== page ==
Easter is here, and it brings with it one of our most favorite times of the year. The hopeful season coincides with warmer spring weather, beautiful flowers, and a feeling of hopeful renewal. But why do we celebrate Easter?
Easter is a Christian holiday that celebrates the belief in the resurrection of Jesus Christ. In the New Testament of the Bible, the event is said to have occurred three days after Jesus was crucified by the Romans and died in roughly 30 A.D. The holiday concludes the “Passion of Christ,” a series of events and holidays that begins with Lent—a 40-day period of fasting, prayer and sacrifice—and ends with Holy Week, which includes Holy Thursday (the celebration of Jesus’ Last Supper with his 12 Apostles, also known as “Maundy Thursday”), Good Friday (on which Jesus’ crucifixion is observed) and Easter Sunday. Although a holiday of high religious significance in the Christian faith, many traditions associated with Easter date back to pre-Christian, pagan times.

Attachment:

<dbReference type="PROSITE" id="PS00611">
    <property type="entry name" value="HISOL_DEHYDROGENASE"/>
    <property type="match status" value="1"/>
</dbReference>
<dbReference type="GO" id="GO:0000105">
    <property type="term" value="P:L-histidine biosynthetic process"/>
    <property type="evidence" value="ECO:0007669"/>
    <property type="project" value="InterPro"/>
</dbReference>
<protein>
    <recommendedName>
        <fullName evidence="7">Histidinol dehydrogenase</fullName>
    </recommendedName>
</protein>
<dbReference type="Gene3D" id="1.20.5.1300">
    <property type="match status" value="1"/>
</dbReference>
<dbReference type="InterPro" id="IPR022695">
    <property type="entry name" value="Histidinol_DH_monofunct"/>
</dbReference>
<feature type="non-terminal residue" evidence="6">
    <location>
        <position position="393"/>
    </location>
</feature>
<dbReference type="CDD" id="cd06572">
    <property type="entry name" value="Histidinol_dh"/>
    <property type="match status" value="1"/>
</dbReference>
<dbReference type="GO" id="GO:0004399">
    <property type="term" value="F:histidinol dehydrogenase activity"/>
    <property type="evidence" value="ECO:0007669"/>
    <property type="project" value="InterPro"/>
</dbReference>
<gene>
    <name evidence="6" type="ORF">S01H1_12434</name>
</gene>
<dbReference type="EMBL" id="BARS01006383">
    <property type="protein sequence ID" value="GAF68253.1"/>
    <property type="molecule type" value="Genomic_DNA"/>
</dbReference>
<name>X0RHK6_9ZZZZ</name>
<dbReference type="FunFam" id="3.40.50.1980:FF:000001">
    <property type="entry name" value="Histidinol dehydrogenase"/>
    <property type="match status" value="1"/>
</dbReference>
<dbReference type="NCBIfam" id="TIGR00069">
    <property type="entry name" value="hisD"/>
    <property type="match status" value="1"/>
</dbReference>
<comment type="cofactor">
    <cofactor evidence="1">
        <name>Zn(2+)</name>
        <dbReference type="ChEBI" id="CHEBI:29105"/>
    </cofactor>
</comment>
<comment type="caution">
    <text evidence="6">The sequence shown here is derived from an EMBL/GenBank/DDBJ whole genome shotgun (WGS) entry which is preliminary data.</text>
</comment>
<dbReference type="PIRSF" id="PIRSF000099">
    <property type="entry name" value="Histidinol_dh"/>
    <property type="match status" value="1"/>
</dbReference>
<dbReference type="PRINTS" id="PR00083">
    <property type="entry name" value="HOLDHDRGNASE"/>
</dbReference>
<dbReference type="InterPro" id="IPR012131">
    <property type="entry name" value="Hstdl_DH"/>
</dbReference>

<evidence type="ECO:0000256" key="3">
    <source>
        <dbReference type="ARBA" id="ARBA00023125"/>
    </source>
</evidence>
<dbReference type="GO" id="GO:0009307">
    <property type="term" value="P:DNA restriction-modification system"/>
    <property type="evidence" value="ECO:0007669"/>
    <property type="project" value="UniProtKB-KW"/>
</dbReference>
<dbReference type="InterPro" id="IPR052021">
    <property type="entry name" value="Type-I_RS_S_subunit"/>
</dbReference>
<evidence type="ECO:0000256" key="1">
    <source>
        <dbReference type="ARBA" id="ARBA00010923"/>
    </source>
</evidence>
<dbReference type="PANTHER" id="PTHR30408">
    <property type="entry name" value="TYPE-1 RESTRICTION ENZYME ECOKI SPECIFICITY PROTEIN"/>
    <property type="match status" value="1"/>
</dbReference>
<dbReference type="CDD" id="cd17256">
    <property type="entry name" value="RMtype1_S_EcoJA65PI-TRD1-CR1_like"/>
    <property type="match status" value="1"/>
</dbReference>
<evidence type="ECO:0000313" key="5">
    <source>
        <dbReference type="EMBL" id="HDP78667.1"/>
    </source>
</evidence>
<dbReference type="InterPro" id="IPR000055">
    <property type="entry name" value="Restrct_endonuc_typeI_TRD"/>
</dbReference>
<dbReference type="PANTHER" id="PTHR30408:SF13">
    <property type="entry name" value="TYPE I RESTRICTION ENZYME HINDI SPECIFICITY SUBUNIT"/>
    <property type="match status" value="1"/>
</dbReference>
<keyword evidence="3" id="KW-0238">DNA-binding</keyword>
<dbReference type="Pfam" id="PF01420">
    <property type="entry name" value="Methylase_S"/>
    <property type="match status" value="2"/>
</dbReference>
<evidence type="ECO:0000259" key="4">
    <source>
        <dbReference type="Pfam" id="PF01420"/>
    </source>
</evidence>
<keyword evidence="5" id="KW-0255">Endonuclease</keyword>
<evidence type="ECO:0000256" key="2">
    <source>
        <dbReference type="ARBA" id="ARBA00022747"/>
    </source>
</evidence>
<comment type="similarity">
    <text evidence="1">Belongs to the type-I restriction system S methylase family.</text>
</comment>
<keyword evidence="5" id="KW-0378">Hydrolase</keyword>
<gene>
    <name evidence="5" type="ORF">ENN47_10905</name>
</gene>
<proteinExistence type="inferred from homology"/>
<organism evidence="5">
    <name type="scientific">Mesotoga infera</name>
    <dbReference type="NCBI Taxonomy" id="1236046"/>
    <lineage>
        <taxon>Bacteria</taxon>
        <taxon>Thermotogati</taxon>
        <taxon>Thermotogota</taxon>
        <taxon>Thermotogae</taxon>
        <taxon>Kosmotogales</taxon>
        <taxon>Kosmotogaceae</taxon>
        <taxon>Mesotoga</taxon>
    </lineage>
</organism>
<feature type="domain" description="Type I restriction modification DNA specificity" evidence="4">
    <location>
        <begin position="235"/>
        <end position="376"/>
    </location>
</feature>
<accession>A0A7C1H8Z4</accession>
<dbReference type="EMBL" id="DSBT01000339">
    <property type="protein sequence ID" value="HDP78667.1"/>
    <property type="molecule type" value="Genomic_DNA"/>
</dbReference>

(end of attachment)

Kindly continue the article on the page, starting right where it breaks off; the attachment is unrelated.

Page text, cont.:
Why Is Easter Called ‘Easter’?
St. Bede the Venerable, the 6 century author of “Ecclesiastical History of the English People”, maintains that the English word “Easter” comes from Eostre, or Eostrae, the Anglo-Saxon goddess of spring and fertility. Other historians maintain the “Easter” derives from in albis, a Latin phrase that’s pural for alba, or “dawn,” that became eostarum in Old High German, a precursor to the English language of today. Despite its significance as a Christian holy day, many of the traditions and symbols that play a key role in Easter observances actually have roots in pagan celebrations—particularly the pagan goddess Eostre—and in the Jewish holiday of Passover.
May Easter Time bring you peace, hope and health!